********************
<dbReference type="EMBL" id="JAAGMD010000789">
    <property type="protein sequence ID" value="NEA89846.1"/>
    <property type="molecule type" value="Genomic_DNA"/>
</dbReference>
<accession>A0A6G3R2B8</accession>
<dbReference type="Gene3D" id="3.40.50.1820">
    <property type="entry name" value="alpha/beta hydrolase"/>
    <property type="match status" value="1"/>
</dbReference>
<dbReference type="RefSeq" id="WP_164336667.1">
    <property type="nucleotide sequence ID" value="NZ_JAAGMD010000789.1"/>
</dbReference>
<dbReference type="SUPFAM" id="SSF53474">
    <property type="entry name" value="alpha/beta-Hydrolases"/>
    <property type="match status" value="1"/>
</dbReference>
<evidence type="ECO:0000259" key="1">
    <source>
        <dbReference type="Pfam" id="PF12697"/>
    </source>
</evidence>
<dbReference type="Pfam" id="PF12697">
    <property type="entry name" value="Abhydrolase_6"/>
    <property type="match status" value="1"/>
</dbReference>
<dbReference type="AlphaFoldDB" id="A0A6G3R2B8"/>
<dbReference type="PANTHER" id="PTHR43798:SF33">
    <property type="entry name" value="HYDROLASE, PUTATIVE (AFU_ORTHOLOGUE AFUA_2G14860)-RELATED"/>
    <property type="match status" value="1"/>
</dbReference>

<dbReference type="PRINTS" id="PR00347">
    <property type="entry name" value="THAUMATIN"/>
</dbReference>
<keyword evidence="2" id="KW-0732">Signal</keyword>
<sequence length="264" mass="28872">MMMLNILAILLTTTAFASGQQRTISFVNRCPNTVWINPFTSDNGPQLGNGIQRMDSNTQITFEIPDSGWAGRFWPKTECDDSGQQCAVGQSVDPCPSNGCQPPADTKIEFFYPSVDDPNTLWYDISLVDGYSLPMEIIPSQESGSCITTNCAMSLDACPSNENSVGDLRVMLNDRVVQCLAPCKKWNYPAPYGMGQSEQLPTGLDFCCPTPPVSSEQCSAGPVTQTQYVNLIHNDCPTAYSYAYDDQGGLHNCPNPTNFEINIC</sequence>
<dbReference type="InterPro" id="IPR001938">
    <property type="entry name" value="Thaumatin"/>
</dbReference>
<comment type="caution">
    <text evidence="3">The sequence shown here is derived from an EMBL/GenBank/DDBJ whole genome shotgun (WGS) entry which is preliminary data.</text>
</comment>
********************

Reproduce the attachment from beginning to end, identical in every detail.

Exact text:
<dbReference type="EMBL" id="JAAGMD010000789">
    <property type="protein sequence ID" value="NEA89846.1"/>
    <property type="molecule type" value="Genomic_DNA"/>
</dbReference>
<accession>A0A6G3R2B8</accession>
<dbReference type="Gene3D" id="3.40.50.1820">
    <property type="entry name" value="alpha/beta hydrolase"/>
    <property type="match status" value="1"/>
</dbReference>
<dbReference type="RefSeq" id="WP_164336667.1">
    <property type="nucleotide sequence ID" value="NZ_JAAGMD010000789.1"/>
</dbReference>
<dbReference type="SUPFAM" id="SSF53474">
    <property type="entry name" value="alpha/beta-Hydrolases"/>
    <property type="match status" value="1"/>
</dbReference>
<evidence type="ECO:0000259" key="1">
    <source>
        <dbReference type="Pfam" id="PF12697"/>
    </source>
</evidence>
<dbReference type="Pfam" id="PF12697">
    <property type="entry name" value="Abhydrolase_6"/>
    <property type="match status" value="1"/>
</dbReference>
<dbReference type="AlphaFoldDB" id="A0A6G3R2B8"/>
<dbReference type="PANTHER" id="PTHR43798:SF33">
    <property type="entry name" value="HYDROLASE, PUTATIVE (AFU_ORTHOLOGUE AFUA_2G14860)-RELATED"/>
    <property type="match status" value="1"/>
</dbReference>

<dbReference type="PRINTS" id="PR00347">
    <property type="entry name" value="THAUMATIN"/>
</dbReference>
<keyword evidence="2" id="KW-0732">Signal</keyword>
<sequence length="264" mass="28872">MMMLNILAILLTTTAFASGQQRTISFVNRCPNTVWINPFTSDNGPQLGNGIQRMDSNTQITFEIPDSGWAGRFWPKTECDDSGQQCAVGQSVDPCPSNGCQPPADTKIEFFYPSVDDPNTLWYDISLVDGYSLPMEIIPSQESGSCITTNCAMSLDACPSNENSVGDLRVMLNDRVVQCLAPCKKWNYPAPYGMGQSEQLPTGLDFCCPTPPVSSEQCSAGPVTQTQYVNLIHNDCPTAYSYAYDDQGGLHNCPNPTNFEINIC</sequence>
<dbReference type="InterPro" id="IPR001938">
    <property type="entry name" value="Thaumatin"/>
</dbReference>
<comment type="caution">
    <text evidence="3">The sequence shown here is derived from an EMBL/GenBank/DDBJ whole genome shotgun (WGS) entry which is preliminary data.</text>
</comment>